Best of all, my husband and I seemed to have worked out kinks in our relationship. We seemed to enjoy each other’s company. We seemed to be on a good path! We seemed to be the ideal family.
Life seemed good!
But on that January day, I sat on the edge of my bed holding the pregnancy test I’d taken a few days before. I stared down at the two pink lines and was afraid to tell my husband our lives were about to change forever.
I didn’t want to realize then that I was still building our family hopes on sand. I didn’t realize how badly or how quickly a foundation could crumble or that it could happen so quickly. I didn’t realize how horrible the damage could be.
Two Pink Lines in a Post Roe v Wade World
It is impossible to describe how hard my crisis pregnancy was, but hardship is also a gift few understand until they’ve lived through it. What is also impossible to describe is how incredibly grateful I am for having been given the gift of a crisis pregnancy. For one thing, the pregnancy and ensuing struggle opened doors of understanding that most of the world will never have.
Some think how hard I had it would make me more inclined to support abortion; it does the opposite.
Often these people think eliminating abortion would reduce the number of women feeling the way I felt sitting on the bed that day 13 years ago. They think the amount of fear, anxiety, and slew of negative emotions women feel lessens when the mother can choose to eliminate the fetus growing inside her.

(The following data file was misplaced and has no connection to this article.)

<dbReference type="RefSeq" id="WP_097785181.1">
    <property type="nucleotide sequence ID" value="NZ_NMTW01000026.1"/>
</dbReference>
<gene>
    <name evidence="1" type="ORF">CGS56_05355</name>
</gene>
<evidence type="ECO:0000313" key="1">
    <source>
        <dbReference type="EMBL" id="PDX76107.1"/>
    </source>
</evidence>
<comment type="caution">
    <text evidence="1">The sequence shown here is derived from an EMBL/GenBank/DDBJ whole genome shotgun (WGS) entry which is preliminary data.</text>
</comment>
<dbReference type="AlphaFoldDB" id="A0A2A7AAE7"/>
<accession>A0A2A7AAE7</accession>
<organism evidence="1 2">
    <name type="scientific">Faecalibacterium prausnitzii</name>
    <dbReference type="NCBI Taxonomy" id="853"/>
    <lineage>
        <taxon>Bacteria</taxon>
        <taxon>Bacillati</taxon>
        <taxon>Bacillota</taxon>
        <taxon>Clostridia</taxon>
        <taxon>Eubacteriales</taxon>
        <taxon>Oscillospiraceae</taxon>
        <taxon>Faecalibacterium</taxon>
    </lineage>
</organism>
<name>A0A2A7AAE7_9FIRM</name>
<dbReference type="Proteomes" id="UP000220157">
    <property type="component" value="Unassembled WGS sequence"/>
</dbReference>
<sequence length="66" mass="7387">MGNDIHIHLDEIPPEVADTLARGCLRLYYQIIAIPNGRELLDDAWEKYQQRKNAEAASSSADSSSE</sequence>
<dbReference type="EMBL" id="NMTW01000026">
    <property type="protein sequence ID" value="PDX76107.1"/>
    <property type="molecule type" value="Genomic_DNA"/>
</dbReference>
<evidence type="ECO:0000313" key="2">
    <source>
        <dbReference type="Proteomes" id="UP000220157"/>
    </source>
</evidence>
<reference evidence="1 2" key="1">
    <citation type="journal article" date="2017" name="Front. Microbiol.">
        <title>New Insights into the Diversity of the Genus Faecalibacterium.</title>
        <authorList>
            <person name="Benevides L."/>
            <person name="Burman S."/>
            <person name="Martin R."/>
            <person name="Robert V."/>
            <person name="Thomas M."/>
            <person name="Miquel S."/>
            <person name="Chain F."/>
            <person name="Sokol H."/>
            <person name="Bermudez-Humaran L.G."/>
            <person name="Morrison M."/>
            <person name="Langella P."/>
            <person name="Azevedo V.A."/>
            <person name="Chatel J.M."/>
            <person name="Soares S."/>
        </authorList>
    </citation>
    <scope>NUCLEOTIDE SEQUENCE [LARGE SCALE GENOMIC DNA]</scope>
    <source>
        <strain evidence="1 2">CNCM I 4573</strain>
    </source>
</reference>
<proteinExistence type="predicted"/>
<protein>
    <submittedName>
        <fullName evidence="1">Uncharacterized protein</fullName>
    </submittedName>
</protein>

Abortion does not do this because actions have consequences.
Women will still hold that pregnancy stick and feel what I did. They will still experience that early agony. They will look down at their two pink lines and not want to tell their baby’s father the news. They will think back on how that baby was conceived. They will envision future plans they had that do not include a baby at this time. They will be afraid of financial difficulties and judgement from those who care about them. They will not feel strong enough to handle this pregnancy or those who urge them to do the quick fix.
Abortion does not change those emotions. What abortion changes is how those emotions are overcome.
When choosing abortion, women unconsciously choose the path of least resistance. The path is understandable and not unique to women in a crisis pregnancy. Human beings have a natural tendency to move toward this path. We would rather scroll through social media than pick up a phone and make a connection. We would rather sit on the couch than hike a mountain. We would rather leave a relationship than look at what we are doing to sabotage love.
Like water in a bucket, we tend to sink toward the lowest part of our containers. This is true when our containers are firmly planted and when they are tilted at crazy angles. Our containers are our lives. They include our past experiences, relationships with those around us, and mindsets hidden even to ourselves.
The container most of us live in gives one of two different scenarios.
In the first, the container tells us we are not good enough to do x or y or z. It tells us that we should not even try because we would fail. We fear people’s judgment and ridicule more than we desire good for ourselves. Our container keeps us in our status quo.
Paradoxically, our second container tells us we are too good for x or y or z. It tells us we are not supposed to be in this moment. It reminds us of plans we believe we are entitled to or owe someone else. These include plans for education, a better job, a solid relationship. Worst of all, this second container tells us we are too good for our own suffering. It seeks to escape pain without finding meaning for that pain. It causes us to sink to the lowest side of our container.